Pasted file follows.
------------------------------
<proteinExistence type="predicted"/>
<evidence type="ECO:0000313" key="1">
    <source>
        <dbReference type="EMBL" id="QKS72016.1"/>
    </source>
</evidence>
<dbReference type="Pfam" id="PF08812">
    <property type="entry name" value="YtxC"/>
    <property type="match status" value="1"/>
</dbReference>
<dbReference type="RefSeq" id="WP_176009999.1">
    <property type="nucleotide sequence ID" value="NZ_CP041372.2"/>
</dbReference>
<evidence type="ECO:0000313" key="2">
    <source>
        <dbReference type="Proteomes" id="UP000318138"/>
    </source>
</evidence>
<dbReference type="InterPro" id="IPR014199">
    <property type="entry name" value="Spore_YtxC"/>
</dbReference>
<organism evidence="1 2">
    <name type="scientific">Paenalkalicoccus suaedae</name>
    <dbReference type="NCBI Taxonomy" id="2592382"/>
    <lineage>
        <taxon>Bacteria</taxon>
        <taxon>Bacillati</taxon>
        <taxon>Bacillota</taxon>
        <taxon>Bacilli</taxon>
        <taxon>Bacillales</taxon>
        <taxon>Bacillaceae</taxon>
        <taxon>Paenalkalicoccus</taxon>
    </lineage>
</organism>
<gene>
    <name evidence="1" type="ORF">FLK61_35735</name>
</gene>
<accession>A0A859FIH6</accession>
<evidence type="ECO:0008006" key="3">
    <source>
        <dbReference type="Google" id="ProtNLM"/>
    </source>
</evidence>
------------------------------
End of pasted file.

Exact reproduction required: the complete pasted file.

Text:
<proteinExistence type="predicted"/>
<evidence type="ECO:0000313" key="1">
    <source>
        <dbReference type="EMBL" id="QKS72016.1"/>
    </source>
</evidence>
<dbReference type="Pfam" id="PF08812">
    <property type="entry name" value="YtxC"/>
    <property type="match status" value="1"/>
</dbReference>
<dbReference type="RefSeq" id="WP_176009999.1">
    <property type="nucleotide sequence ID" value="NZ_CP041372.2"/>
</dbReference>
<evidence type="ECO:0000313" key="2">
    <source>
        <dbReference type="Proteomes" id="UP000318138"/>
    </source>
</evidence>
<dbReference type="InterPro" id="IPR014199">
    <property type="entry name" value="Spore_YtxC"/>
</dbReference>
<organism evidence="1 2">
    <name type="scientific">Paenalkalicoccus suaedae</name>
    <dbReference type="NCBI Taxonomy" id="2592382"/>
    <lineage>
        <taxon>Bacteria</taxon>
        <taxon>Bacillati</taxon>
        <taxon>Bacillota</taxon>
        <taxon>Bacilli</taxon>
        <taxon>Bacillales</taxon>
        <taxon>Bacillaceae</taxon>
        <taxon>Paenalkalicoccus</taxon>
    </lineage>
</organism>
<gene>
    <name evidence="1" type="ORF">FLK61_35735</name>
</gene>
<accession>A0A859FIH6</accession>
<evidence type="ECO:0008006" key="3">
    <source>
        <dbReference type="Google" id="ProtNLM"/>
    </source>
</evidence>